Preface in The New Zealand Survey
- New Zealand is the land for scenery; such that contains a vast amount of grandeur and picturesque beauty; not only so, but it also contains much that prompts enquiring wonder, when first is seen its lofty ridges covered with evergreen forests, and its deep ravines from which issue its many purling brooks, all beckoning and inviting the reflective mind to go far into the past of time, there to witness scenic phenomina which language almost fails to describe.
- lifting the eye towards the opposite horizon and seeing forest-clad hills overtopping others, and beyond these the snow crested summits of a loftier range rising before an azure sky, the mind begins to feel as overwhelmed in a sort of inexpressible delight.
- from such a height to overlook an extensive valley filled with one dense mass of forest, the mind is filled with awe to contemplate the amount of labour required before such can be subdued;
- after a sojourn among the valleys, where the eye is circumscribed to narrow limits; then coming into such an open space where the eye can find an abundant scope for its roving
Canto First in The New Zealand Survey
- leave our frigid heights
/ And lofty seated forests to ourselves!
/ As we thy admiration still may claim,
/ To cheer you ’mid the cares of worldly toils!”—
- fondly view
/ Surrounding scenery of the grandest kind
/ In native splendour, unadorned by man;
/ And of variety, that makes one feel
/ Spell-bound in admiration of the whole!—
- to the painter’s muse unfolds
/ A scenery richly picturesque and grand
/ Apart from ought of tameness, as to need
/ Some fancy touches of his penciling art
/ T’ attractth’ observer’s wonder loving eye!
- They form a prospect charming to behold,
/ As seen before the distant azure sky,
/ And gilded by the sun’s enliv’ning beams;
/ Such, ev’ry other thought, save to admire,
/ Absorbs, and fills the mind with calm delight!
- Who may look back on unrecorded time,
/ And feel unawed at the momentous view;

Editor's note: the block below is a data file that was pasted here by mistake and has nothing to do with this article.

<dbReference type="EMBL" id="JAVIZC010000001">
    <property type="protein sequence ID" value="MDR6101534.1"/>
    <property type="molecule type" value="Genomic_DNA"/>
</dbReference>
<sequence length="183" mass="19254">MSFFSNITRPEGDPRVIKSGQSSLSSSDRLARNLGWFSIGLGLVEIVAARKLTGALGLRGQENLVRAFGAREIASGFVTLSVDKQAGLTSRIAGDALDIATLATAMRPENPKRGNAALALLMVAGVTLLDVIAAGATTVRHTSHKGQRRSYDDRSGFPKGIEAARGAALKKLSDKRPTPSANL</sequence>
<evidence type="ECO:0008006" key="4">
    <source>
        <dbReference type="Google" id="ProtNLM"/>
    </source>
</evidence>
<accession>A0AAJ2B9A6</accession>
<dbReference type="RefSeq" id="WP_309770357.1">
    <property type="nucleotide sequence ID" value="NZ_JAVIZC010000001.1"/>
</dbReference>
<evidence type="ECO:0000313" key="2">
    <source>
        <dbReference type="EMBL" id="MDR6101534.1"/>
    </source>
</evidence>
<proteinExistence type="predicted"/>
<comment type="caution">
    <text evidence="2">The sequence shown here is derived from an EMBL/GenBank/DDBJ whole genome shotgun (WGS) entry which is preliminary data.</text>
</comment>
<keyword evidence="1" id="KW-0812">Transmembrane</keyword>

/ When nothing but what is sublimely great
/ Unfolds itself in every phase and form?—
- Thus where the waters have scooped furrows deep
/ In cultivated soil, as well as where
/ The river’s banks are broke, like some wild freak
/ Of Nature’s fancy, will some mystery strange
/ Itself discover, in some buried tree,
Canto Second in The New Zealand Survey
- So here, though clothed in Nature’s vernal robes
/ This scene delightful, calling forth our praise,
/ And admiration, still, all speak of change
/ And revolutions buried in the past;
/ But which oblivion fails such things to veil,
/ Though such might ’scape the less enquiring eye
/ That doats on beauty, willing to admire!
- ’Tis well should we with sense of the sublime,
/ Endeavor information to increase
/ From Nature and her works! ’Tis well though we
/ Should excavate our knowledge from earth’s depths,
/ Or glean it from the surface, where such signs
/ Protrude themselves, as ’twere unwittingly,
/ To prompt th’ enquiring mind t’ interrogate
/ Appearances around!
Advertisement to the Crystal Palace in The New Zealand Survey
- I could not but regard the project of the great exhibition, with some admiration, feeling convinced that its ultimate results might lead to great moral revolutions, all tending to the welfare of the human family at large.
Canto Fifth in The New Zealand Survey
- But whence this solitary race of men?
/ How have they here got planted?—may be asked.—
/ A race of savages without a date,—
/ Or record of their early history
/ To trace their lineage!—They’re ever prone
/ To deal in wonders, and tradition’s lore
/ Much mixed with fable, contrary to aught
/ That’s probable, or may be reckoned true;
/ Crude fancy’s pictures ever over drawn
/ On some poetic, but untutor’d mind,
/ Which would try to expound the reason why
/ The ancient sires got landed on these shores;
/ While facts with fictions of the basest kind
/ Are so comingled, no dependance can
/ Be placed upon each theory declared:
/ But what can be expected from such minds,
/ Whose ignorance was darkness multiplied?
/ Whose ideas, the shades of wand’ring dreams
/ Of evanescent nature, hard to hold!
/ Or like the ignus fatuus wand’ring wide,
/ And leading the benighted far astray
/ From the sure path,
- oft he loved to tell
/ Of the heroic man of peace, and his
/ “Kaipuka”—his majestic looking ship—
/ As monarch of canoes; and how he felt
/ Sensations strange of wonder, and of awe
/ At such a sight;
For several reasons, including lack of resource and
inherent ambiguity, not all names in the NZETC are marked-up. This means that finding all references to a
topic often involves searching. Search for Wonder as: "Wonder". Additional references are often found by searching for just the main name of the topic (the surname in the case of people).
The following collections may have holdings relevant to "Wonder":